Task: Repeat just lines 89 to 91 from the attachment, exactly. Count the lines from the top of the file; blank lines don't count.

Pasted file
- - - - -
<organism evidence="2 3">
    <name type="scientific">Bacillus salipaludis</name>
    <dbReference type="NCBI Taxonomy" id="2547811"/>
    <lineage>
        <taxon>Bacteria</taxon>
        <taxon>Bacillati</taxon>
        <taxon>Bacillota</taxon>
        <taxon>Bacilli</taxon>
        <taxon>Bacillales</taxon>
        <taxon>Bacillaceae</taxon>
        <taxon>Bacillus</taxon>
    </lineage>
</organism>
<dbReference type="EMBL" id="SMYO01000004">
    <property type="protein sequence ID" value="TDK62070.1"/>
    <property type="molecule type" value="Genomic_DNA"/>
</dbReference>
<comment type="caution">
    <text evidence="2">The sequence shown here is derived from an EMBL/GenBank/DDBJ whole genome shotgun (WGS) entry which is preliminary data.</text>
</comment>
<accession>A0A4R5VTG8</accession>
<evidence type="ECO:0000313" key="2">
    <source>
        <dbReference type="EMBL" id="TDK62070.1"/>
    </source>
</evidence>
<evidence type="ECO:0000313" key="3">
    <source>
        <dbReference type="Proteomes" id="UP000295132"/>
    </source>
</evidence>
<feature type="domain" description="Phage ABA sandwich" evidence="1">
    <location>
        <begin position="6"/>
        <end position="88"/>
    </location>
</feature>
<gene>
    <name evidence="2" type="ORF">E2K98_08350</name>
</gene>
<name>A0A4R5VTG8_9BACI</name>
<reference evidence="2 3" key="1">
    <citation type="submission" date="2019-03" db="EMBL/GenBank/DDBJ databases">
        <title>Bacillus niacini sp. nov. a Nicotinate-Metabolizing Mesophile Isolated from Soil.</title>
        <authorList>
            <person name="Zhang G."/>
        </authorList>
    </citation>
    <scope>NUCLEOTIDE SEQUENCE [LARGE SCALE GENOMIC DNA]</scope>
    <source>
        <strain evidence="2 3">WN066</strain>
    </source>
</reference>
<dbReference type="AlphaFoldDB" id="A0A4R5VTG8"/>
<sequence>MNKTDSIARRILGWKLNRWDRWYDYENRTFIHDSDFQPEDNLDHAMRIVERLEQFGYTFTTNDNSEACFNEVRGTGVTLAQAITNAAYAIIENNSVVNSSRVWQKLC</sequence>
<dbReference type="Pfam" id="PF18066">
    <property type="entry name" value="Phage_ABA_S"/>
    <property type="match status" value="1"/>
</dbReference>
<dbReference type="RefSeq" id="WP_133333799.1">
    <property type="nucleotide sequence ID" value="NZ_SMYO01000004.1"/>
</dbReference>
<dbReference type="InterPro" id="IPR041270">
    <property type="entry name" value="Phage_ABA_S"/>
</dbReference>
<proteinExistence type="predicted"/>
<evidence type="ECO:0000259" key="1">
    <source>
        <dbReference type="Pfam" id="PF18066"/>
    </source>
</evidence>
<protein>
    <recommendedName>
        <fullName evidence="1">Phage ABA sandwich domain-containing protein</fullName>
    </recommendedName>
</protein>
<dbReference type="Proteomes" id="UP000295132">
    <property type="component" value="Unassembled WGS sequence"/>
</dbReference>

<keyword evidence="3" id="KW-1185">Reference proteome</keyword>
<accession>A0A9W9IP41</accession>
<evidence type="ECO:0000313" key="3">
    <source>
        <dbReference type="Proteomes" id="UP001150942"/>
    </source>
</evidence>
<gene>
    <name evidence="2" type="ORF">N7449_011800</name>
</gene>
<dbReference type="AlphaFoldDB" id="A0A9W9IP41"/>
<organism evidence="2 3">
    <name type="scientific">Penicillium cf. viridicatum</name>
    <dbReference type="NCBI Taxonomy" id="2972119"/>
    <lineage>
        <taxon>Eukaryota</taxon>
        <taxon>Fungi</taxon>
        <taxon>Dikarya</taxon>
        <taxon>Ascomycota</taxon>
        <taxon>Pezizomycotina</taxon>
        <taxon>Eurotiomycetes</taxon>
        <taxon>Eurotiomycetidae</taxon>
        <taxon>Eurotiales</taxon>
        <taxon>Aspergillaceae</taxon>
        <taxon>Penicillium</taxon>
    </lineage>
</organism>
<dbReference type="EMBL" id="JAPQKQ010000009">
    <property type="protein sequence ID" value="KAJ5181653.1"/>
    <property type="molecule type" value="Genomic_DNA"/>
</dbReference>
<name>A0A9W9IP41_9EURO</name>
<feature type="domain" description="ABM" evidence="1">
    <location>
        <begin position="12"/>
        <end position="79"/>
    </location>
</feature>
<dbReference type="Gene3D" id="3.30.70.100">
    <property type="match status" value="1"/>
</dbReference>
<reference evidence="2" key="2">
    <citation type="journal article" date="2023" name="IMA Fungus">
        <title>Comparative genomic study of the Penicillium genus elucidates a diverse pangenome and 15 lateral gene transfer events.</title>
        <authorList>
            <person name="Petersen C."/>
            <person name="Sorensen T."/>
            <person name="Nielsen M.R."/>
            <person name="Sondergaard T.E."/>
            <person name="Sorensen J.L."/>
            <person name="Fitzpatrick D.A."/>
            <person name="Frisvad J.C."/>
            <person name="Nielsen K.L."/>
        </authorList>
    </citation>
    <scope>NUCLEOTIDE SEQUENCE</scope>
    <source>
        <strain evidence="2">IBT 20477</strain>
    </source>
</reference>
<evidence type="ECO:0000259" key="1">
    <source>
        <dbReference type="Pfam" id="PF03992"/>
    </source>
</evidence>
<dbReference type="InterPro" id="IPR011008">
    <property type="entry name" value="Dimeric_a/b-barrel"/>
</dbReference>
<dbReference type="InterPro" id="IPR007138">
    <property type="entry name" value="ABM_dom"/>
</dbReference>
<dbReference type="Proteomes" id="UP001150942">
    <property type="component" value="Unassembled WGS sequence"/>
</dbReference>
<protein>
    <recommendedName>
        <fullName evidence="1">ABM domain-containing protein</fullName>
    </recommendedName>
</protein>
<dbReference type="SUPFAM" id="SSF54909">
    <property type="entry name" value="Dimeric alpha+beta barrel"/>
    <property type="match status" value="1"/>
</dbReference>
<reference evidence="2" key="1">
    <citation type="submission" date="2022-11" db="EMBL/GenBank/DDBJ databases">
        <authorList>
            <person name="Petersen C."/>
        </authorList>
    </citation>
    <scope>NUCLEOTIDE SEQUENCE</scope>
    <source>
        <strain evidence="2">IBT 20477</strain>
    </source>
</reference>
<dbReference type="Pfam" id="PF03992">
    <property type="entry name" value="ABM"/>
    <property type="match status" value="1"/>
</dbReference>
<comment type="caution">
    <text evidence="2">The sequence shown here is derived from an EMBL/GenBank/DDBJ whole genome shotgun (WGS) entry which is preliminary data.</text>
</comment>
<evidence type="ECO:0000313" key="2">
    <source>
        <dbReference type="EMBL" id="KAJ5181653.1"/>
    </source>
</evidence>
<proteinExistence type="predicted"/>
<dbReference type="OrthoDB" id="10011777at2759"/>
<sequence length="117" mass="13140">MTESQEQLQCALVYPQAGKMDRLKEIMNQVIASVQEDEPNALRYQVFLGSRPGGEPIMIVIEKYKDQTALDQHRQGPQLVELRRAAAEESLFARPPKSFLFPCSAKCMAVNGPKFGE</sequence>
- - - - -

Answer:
</gene>
<dbReference type="AlphaFoldDB" id="A0A9W9IP41"/>
<organism evidence="2 3">